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The Idiocracy of Safe Injection Sites

by Jake Grosvenor, Editor-in-Chief

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In mid-January, the city of Philadelphia announced they had a plan to create places, with taxpayer money, to let junkies “safely” inject drugs in an effort to combat the issue of overdose and addiction. Aside from it being a waste of public funding that could be used to fix our school systems, the idea of letting junkies and criminals get high off illegal drugs without consequence is beyond counterproductive to their cause.

The city of Philadelphia says that with these types of areas, they would let junkies inject themselves with drugs, such as heroin, with provided sanitary needles and a standby doctor in case of an overdose.

Dr. Thomas Farley, a public health commissioner, says that “No one here condones or supports illegal drug use in any way. We want people saddled with drug addiction to get help.”

Though the intent is to stop the issue of overdose and addiction, the means in which they are attempting this offers nothing more than the option to get high and if they feel like it, get help. Not to mention, Philadelphia has the highest overdose rate.

These areas aren’t a place for addicts to come and seek free help to combat their issue and try to abandon it.

The idea in it of itself makes no sense: to create an area where junkies can go to get high without the police to arrest any said lawbreakers and not even force any kind of therapy or rehab is a waste of money.  This type of mentality of wishful thinking, believing that if they have a place to get the help they’ll take even though keeping their habit is allowed, is dangerous for our society.

While Philadelphia would be the first city in America to create such a place, it isn’t the first in the world.

In Toronto, they have the same type of program that allows for addicts to inject with a similar set up to the one purposed in Philadelphia. While only being open for six months, there is very little data on the effectiveness of these site, and the only number available is that there were 139 lives that were saved because of the program.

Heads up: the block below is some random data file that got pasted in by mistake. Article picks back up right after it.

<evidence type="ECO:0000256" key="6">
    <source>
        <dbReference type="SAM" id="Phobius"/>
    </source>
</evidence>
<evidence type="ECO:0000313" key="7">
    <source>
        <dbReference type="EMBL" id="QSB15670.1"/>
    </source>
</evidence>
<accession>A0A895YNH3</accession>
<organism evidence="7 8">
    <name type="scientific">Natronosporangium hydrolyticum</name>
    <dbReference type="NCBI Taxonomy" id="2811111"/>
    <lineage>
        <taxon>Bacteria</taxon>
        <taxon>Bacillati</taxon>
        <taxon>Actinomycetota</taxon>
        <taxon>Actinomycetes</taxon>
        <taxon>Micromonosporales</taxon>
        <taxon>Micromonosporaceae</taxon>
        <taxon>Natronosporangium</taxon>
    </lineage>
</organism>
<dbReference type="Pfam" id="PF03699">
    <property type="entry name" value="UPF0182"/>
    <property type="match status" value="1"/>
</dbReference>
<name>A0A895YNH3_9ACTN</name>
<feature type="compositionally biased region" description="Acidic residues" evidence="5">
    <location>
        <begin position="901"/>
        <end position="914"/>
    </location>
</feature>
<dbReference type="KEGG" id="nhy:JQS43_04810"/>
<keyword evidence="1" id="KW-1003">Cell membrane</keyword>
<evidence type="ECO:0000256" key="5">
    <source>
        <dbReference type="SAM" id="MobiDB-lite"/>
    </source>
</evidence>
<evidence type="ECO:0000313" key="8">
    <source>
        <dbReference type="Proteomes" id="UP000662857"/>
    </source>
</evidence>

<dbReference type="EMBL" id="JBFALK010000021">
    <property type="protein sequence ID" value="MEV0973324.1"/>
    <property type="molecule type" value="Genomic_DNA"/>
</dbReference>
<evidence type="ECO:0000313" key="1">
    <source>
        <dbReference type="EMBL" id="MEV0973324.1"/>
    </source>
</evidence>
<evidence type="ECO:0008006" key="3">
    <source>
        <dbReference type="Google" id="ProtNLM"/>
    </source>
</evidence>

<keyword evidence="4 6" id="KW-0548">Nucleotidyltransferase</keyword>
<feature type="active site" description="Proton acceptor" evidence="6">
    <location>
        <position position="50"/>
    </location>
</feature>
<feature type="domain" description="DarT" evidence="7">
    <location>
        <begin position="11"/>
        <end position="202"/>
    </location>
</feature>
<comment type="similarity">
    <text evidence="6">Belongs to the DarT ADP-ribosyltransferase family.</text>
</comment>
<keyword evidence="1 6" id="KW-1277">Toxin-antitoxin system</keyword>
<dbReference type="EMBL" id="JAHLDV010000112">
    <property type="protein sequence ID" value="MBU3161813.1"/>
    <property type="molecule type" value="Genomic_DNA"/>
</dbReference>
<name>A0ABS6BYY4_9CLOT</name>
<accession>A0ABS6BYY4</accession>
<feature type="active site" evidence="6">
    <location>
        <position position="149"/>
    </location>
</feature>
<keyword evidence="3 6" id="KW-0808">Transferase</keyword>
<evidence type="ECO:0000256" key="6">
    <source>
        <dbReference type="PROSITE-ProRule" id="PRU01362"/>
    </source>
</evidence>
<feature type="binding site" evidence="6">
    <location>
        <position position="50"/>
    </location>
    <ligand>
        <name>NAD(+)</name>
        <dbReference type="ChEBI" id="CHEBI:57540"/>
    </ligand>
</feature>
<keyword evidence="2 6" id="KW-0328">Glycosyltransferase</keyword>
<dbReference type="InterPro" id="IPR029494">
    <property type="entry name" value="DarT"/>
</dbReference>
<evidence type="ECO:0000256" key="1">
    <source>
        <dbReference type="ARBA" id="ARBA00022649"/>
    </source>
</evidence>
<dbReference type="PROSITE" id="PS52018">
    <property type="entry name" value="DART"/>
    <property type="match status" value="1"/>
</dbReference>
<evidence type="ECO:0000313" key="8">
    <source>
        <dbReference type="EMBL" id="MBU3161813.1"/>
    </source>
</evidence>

While that number sounds nice, there is no legitimate research on whether these addicts continued to do drugs after their near death experience or if they went on to be contributing members of society. With such little facts of whether or not these areas are saving lives that go on to make a difference, it makes no sense to use Canada as the only support on letting such an area be built.

Even officials can’t  work out the logistics of  how such a center would even work. In response to how police would handle arrests and patrolling of the area, the renounding answer was, we don’t  know. While still lacking full clarity on the laws and legal boundaries of such areas, some are still adamit on the city’s plan to build such a center.

Philadelphia’s District Attorney, Larry Krasner stated that “We will make sure that idealistic medical students don’t get busted for saving lives and that other people who are trying to stop the spread of disease don’t get busted.”

The issue with trying to defend that police couldn’t arrest anyone because they’re “trying to create good” is naive at best. While the doctors that would be there are to help others, junkies trying to get clean needles to inject drugs do not fall under a jurisdiction that allows the committing of minor violations in the interest of preventing greater harms (something Krasner quoted as his reason for not worrying about police) under any circumstance.